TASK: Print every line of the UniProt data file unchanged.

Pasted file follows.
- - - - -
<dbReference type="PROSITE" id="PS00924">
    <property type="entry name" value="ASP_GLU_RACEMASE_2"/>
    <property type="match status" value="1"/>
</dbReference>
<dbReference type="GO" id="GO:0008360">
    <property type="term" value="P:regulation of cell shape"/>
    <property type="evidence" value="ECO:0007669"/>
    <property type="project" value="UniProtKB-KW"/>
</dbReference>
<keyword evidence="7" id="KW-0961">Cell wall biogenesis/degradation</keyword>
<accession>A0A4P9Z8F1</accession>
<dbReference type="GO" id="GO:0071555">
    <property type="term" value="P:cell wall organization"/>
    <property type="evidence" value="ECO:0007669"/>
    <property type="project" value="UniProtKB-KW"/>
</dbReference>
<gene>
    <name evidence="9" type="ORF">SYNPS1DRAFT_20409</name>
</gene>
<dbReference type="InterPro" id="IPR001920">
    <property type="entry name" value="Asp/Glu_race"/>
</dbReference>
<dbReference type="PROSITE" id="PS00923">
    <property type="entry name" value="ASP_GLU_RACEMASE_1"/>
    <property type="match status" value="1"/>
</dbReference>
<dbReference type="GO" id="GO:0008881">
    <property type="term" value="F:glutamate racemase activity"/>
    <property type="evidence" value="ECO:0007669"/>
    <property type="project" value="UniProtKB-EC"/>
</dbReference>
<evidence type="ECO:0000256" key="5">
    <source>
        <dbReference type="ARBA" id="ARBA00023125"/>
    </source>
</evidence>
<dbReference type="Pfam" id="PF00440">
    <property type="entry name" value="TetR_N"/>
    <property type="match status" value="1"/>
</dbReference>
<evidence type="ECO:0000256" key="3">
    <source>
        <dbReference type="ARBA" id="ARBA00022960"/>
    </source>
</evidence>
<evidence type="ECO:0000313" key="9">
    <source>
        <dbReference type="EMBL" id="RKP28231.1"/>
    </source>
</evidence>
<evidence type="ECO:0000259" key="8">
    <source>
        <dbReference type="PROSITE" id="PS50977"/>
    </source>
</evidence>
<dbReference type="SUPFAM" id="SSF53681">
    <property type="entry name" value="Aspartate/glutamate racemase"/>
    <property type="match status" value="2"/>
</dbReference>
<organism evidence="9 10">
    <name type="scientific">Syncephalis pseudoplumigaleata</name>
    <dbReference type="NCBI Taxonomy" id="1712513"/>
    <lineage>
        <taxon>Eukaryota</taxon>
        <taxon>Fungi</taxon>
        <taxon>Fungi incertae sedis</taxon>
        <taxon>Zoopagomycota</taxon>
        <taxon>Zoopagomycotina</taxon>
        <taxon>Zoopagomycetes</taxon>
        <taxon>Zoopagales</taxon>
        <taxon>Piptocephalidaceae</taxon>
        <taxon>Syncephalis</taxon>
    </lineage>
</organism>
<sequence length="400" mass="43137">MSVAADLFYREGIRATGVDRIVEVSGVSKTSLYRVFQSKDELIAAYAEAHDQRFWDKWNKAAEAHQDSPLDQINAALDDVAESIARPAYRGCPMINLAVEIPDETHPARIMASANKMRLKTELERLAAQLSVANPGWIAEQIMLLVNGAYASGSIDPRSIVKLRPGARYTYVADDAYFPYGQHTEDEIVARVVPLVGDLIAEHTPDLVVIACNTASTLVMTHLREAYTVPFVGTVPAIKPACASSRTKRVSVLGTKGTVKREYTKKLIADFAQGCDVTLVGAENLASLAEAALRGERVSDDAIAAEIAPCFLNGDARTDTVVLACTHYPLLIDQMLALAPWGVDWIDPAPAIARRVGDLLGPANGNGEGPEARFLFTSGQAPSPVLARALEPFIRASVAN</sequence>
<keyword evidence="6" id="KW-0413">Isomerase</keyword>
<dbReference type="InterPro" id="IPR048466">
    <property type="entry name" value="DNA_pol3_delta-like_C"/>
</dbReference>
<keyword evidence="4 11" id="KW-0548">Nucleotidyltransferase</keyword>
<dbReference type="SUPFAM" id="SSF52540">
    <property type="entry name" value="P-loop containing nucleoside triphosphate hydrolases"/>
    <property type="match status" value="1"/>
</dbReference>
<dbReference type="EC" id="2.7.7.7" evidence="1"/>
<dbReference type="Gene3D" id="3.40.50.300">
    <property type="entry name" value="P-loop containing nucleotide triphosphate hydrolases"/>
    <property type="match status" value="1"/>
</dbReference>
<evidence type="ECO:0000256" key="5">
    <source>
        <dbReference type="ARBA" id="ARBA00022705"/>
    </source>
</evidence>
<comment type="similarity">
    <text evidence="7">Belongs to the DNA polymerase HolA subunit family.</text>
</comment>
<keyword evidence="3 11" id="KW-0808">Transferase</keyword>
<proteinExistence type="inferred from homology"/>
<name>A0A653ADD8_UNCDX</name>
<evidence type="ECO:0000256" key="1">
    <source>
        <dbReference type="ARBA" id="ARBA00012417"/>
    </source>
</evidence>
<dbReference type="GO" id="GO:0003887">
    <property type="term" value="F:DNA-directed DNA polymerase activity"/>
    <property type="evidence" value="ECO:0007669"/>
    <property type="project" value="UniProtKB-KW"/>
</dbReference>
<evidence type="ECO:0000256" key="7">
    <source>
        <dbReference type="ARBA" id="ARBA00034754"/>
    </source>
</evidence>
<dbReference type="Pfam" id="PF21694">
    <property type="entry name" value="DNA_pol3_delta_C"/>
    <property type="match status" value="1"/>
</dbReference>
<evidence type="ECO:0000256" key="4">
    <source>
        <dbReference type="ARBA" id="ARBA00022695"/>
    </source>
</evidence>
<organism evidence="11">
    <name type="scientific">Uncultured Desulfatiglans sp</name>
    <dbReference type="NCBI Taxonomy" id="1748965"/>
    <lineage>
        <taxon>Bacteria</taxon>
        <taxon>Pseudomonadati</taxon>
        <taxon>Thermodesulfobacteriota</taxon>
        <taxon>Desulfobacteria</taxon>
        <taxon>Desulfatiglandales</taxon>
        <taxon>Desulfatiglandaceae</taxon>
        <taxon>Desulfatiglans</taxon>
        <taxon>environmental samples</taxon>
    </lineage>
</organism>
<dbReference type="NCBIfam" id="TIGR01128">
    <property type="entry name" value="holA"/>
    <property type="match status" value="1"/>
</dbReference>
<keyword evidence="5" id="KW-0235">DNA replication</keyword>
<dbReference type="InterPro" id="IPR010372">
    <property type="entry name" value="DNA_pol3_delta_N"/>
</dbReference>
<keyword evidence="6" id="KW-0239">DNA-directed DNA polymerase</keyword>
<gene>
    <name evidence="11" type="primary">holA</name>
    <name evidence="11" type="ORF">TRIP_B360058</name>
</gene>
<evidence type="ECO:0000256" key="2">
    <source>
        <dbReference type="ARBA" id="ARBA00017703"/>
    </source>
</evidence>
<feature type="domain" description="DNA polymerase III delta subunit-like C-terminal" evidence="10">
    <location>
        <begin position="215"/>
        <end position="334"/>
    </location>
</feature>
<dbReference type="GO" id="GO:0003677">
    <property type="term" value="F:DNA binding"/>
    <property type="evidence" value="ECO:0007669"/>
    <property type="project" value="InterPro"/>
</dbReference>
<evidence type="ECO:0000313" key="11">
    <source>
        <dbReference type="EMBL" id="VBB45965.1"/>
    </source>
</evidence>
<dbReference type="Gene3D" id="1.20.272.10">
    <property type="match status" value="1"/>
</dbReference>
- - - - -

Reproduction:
<dbReference type="PROSITE" id="PS00924">
    <property type="entry name" value="ASP_GLU_RACEMASE_2"/>
    <property type="match status" value="1"/>
</dbReference>
<dbReference type="GO" id="GO:0008360">
    <property type="term" value="P:regulation of cell shape"/>
    <property type="evidence" value="ECO:0007669"/>
    <property type="project" value="UniProtKB-KW"/>
</dbReference>
<keyword evidence="7" id="KW-0961">Cell wall biogenesis/degradation</keyword>
<accession>A0A4P9Z8F1</accession>
<dbReference type="GO" id="GO:0071555">
    <property type="term" value="P:cell wall organization"/>
    <property type="evidence" value="ECO:0007669"/>
    <property type="project" value="UniProtKB-KW"/>
</dbReference>
<gene>
    <name evidence="9" type="ORF">SYNPS1DRAFT_20409</name>
</gene>
<dbReference type="InterPro" id="IPR001920">
    <property type="entry name" value="Asp/Glu_race"/>
</dbReference>
<dbReference type="PROSITE" id="PS00923">
    <property type="entry name" value="ASP_GLU_RACEMASE_1"/>
    <property type="match status" value="1"/>
</dbReference>
<dbReference type="GO" id="GO:0008881">
    <property type="term" value="F:glutamate racemase activity"/>
    <property type="evidence" value="ECO:0007669"/>
    <property type="project" value="UniProtKB-EC"/>
</dbReference>
<evidence type="ECO:0000256" key="5">
    <source>
        <dbReference type="ARBA" id="ARBA00023125"/>
    </source>
</evidence>
<dbReference type="Pfam" id="PF00440">
    <property type="entry name" value="TetR_N"/>
    <property type="match status" value="1"/>
</dbReference>
<evidence type="ECO:0000256" key="3">
    <source>
        <dbReference type="ARBA" id="ARBA00022960"/>
    </source>
</evidence>
<evidence type="ECO:0000313" key="9">
    <source>
        <dbReference type="EMBL" id="RKP28231.1"/>
    </source>
</evidence>
<evidence type="ECO:0000259" key="8">
    <source>
        <dbReference type="PROSITE" id="PS50977"/>
    </source>
</evidence>
<dbReference type="SUPFAM" id="SSF53681">
    <property type="entry name" value="Aspartate/glutamate racemase"/>
    <property type="match status" value="2"/>
</dbReference>
<organism evidence="9 10">
    <name type="scientific">Syncephalis pseudoplumigaleata</name>
    <dbReference type="NCBI Taxonomy" id="1712513"/>
    <lineage>
        <taxon>Eukaryota</taxon>
        <taxon>Fungi</taxon>
        <taxon>Fungi incertae sedis</taxon>
        <taxon>Zoopagomycota</taxon>
        <taxon>Zoopagomycotina</taxon>
        <taxon>Zoopagomycetes</taxon>
        <taxon>Zoopagales</taxon>
        <taxon>Piptocephalidaceae</taxon>
        <taxon>Syncephalis</taxon>
    </lineage>
</organism>
<sequence length="400" mass="43137">MSVAADLFYREGIRATGVDRIVEVSGVSKTSLYRVFQSKDELIAAYAEAHDQRFWDKWNKAAEAHQDSPLDQINAALDDVAESIARPAYRGCPMINLAVEIPDETHPARIMASANKMRLKTELERLAAQLSVANPGWIAEQIMLLVNGAYASGSIDPRSIVKLRPGARYTYVADDAYFPYGQHTEDEIVARVVPLVGDLIAEHTPDLVVIACNTASTLVMTHLREAYTVPFVGTVPAIKPACASSRTKRVSVLGTKGTVKREYTKKLIADFAQGCDVTLVGAENLASLAEAALRGERVSDDAIAAEIAPCFLNGDARTDTVVLACTHYPLLIDQMLALAPWGVDWIDPAPAIARRVGDLLGPANGNGEGPEARFLFTSGQAPSPVLARALEPFIRASVAN</sequence>
<keyword evidence="6" id="KW-0413">Isomerase</keyword>
<dbReference type="InterPro" id="IPR048466">
    <property type="entry name" value="DNA_pol3_delta-like_C"/>
</dbReference>
<keyword evidence="4 11" id="KW-0548">Nucleotidyltransferase</keyword>
<dbReference type="SUPFAM" id="SSF52540">
    <property type="entry name" value="P-loop containing nucleoside triphosphate hydrolases"/>
    <property type="match status" value="1"/>
</dbReference>
<dbReference type="EC" id="2.7.7.7" evidence="1"/>
<dbReference type="Gene3D" id="3.40.50.300">
    <property type="entry name" value="P-loop containing nucleotide triphosphate hydrolases"/>
    <property type="match status" value="1"/>
</dbReference>
<evidence type="ECO:0000256" key="5">
    <source>
        <dbReference type="ARBA" id="ARBA00022705"/>
    </source>
</evidence>
<comment type="similarity">
    <text evidence="7">Belongs to the DNA polymerase HolA subunit family.</text>
</comment>
<keyword evidence="3 11" id="KW-0808">Transferase</keyword>
<proteinExistence type="inferred from homology"/>
<name>A0A653ADD8_UNCDX</name>
<evidence type="ECO:0000256" key="1">
    <source>
        <dbReference type="ARBA" id="ARBA00012417"/>
    </source>
</evidence>
<dbReference type="GO" id="GO:0003887">
    <property type="term" value="F:DNA-directed DNA polymerase activity"/>
    <property type="evidence" value="ECO:0007669"/>
    <property type="project" value="UniProtKB-KW"/>
</dbReference>
<evidence type="ECO:0000256" key="7">
    <source>
        <dbReference type="ARBA" id="ARBA00034754"/>
    </source>
</evidence>
<dbReference type="Pfam" id="PF21694">
    <property type="entry name" value="DNA_pol3_delta_C"/>
    <property type="match status" value="1"/>
</dbReference>
<evidence type="ECO:0000256" key="4">
    <source>
        <dbReference type="ARBA" id="ARBA00022695"/>
    </source>
</evidence>
<organism evidence="11">
    <name type="scientific">Uncultured Desulfatiglans sp</name>
    <dbReference type="NCBI Taxonomy" id="1748965"/>
    <lineage>
        <taxon>Bacteria</taxon>
        <taxon>Pseudomonadati</taxon>
        <taxon>Thermodesulfobacteriota</taxon>
        <taxon>Desulfobacteria</taxon>
        <taxon>Desulfatiglandales</taxon>
        <taxon>Desulfatiglandaceae</taxon>
        <taxon>Desulfatiglans</taxon>
        <taxon>environmental samples</taxon>
    </lineage>
</organism>
<dbReference type="NCBIfam" id="TIGR01128">
    <property type="entry name" value="holA"/>
    <property type="match status" value="1"/>
</dbReference>
<keyword evidence="5" id="KW-0235">DNA replication</keyword>
<dbReference type="InterPro" id="IPR010372">
    <property type="entry name" value="DNA_pol3_delta_N"/>
</dbReference>
<keyword evidence="6" id="KW-0239">DNA-directed DNA polymerase</keyword>
<gene>
    <name evidence="11" type="primary">holA</name>
    <name evidence="11" type="ORF">TRIP_B360058</name>
</gene>
<evidence type="ECO:0000256" key="2">
    <source>
        <dbReference type="ARBA" id="ARBA00017703"/>
    </source>
</evidence>
<feature type="domain" description="DNA polymerase III delta subunit-like C-terminal" evidence="10">
    <location>
        <begin position="215"/>
        <end position="334"/>
    </location>
</feature>
<dbReference type="GO" id="GO:0003677">
    <property type="term" value="F:DNA binding"/>
    <property type="evidence" value="ECO:0007669"/>
    <property type="project" value="InterPro"/>
</dbReference>
<evidence type="ECO:0000313" key="11">
    <source>
        <dbReference type="EMBL" id="VBB45965.1"/>
    </source>
</evidence>
<dbReference type="Gene3D" id="1.20.272.10">
    <property type="match status" value="1"/>
</dbReference>